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King of New York (1990)

Director:
Abel Ferrara
COUNTRY
Italy/USA/UK
GENRE
Crime/Action/Drama
NORWEGIAN TITLE
-
RUNNING TIME
103 minutes
Producer:
Augusto Caminito
Mary Kane
Screenwriter:
Nicholas St. John


Cast includes:

CHARACTER ACTOR/ACTRESS RATING
Frank White Christopher Walken
- - the Walken dance
Dennis Gilley David Caruso
Jimmy Jump Laurence Fishburne
Roy Bishop Victor Argo
Thomas Flanigan Wesley Snipes
Jennifer Janet Julian
Larry Wong Joey Chin
Lance Giancarlo Esposito
Joey Dalesio Paul Calderon
Test Tube Steve Buscemi

 

Review

In the period leading up to his overrated career-high (the adjective according to me, the noun according to the Cannes jury), Body Snatchers, Abel Ferrara was like a more serious and less playful Quentin Tarantino - for good or worse. King of New York, like his next entry, Bad Lieutenant, is dark, morose and pessimistic. It isn't as good a psychological study as Bad Lieutenant, nor has it got the same resonance as a social comment (this film's comments are all over the place), but it has got the power and enthusiasm, and benefits from Ferrara's brilliantly confident direction.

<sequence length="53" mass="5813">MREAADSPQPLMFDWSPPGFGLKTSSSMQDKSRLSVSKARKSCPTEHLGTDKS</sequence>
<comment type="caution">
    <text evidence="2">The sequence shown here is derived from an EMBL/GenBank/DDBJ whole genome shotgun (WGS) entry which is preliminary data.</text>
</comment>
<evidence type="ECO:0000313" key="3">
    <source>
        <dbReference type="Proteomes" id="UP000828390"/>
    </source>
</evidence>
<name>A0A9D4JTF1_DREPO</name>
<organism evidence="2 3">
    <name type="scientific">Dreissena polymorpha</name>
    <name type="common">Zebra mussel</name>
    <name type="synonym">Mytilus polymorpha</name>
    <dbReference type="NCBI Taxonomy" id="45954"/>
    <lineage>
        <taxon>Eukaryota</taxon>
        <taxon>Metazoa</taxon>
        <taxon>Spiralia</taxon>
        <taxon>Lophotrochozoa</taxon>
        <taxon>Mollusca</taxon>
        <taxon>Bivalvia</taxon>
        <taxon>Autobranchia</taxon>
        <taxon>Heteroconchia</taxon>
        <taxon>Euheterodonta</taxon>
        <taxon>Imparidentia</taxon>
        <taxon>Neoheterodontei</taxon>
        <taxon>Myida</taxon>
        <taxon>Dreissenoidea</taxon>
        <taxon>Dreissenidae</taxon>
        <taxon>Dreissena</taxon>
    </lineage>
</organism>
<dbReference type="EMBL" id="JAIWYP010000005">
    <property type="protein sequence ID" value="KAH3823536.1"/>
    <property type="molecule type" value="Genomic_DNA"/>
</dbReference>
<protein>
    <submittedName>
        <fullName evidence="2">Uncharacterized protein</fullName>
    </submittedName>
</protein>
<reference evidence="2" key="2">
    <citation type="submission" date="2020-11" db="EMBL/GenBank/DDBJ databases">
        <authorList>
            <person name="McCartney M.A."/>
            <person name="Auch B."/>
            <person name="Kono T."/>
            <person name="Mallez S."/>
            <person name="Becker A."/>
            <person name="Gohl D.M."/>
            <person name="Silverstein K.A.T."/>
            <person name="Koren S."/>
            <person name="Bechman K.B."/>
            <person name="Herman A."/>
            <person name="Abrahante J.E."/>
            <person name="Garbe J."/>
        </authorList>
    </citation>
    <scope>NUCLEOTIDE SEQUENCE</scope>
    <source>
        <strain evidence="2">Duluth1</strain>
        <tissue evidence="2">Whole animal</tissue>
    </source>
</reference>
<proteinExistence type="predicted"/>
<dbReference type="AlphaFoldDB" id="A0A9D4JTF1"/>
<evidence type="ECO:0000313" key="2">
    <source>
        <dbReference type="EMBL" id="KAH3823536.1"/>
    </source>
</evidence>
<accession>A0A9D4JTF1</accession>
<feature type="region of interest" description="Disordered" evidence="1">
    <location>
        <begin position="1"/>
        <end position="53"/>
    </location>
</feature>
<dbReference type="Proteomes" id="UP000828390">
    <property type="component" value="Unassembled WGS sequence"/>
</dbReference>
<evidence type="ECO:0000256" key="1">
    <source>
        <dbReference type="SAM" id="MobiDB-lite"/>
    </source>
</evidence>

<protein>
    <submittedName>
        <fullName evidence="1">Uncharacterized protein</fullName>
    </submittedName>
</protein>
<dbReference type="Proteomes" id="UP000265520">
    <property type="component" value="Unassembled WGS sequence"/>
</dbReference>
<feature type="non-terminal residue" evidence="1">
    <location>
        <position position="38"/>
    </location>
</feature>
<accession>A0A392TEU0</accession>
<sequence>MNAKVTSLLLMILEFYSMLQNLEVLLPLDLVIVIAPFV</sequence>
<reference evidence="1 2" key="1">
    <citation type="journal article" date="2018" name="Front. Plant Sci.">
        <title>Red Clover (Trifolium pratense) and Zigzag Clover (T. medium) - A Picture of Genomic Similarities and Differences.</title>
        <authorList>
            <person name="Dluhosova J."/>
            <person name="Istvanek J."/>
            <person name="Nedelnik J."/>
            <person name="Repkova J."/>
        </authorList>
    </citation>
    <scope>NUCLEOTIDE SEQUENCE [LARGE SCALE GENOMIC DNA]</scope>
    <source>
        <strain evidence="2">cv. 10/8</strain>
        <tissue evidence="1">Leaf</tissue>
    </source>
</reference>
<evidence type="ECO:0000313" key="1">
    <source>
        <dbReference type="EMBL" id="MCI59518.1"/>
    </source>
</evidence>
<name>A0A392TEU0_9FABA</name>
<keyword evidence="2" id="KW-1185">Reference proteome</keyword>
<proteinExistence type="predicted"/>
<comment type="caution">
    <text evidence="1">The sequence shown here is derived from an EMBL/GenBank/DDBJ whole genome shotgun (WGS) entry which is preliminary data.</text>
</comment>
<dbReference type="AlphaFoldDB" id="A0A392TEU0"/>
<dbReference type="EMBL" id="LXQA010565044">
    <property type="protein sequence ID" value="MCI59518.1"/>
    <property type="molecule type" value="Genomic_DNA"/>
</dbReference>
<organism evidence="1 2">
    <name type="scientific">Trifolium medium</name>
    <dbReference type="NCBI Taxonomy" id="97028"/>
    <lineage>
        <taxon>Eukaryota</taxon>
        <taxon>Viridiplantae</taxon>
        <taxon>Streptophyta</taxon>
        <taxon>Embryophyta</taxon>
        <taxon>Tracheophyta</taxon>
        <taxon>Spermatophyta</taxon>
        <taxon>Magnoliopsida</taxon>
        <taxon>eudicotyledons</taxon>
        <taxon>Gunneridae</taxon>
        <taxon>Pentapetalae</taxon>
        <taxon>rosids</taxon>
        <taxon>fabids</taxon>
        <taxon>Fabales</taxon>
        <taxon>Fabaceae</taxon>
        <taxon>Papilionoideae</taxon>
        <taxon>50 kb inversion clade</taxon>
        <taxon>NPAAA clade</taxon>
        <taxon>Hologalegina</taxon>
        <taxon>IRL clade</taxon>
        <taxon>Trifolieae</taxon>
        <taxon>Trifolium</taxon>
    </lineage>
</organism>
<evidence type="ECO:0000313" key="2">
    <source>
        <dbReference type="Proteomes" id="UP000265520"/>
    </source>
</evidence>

At times, the script seems overly plotted and unaccounted for, but it always remains highly interesting, and an extremely confident Christopher Walken carries us through the muddled scenes. With strong characters, some great dialogue and Ferrara's knack for slick and, at times, poetic action scenes, King of New York combines the classic hard-boiled detective genre with typical late 1980s/early 1990s gangster drama to good effect. Except for a few of the smaller roles, the acting is fine all over, with a particular nod to an inspired Laurence Fishburne and extra kudos to Walken for one of the best of his onscreen dances.

Copyright 1.3.2006 Fredrik Gunerius Fevang

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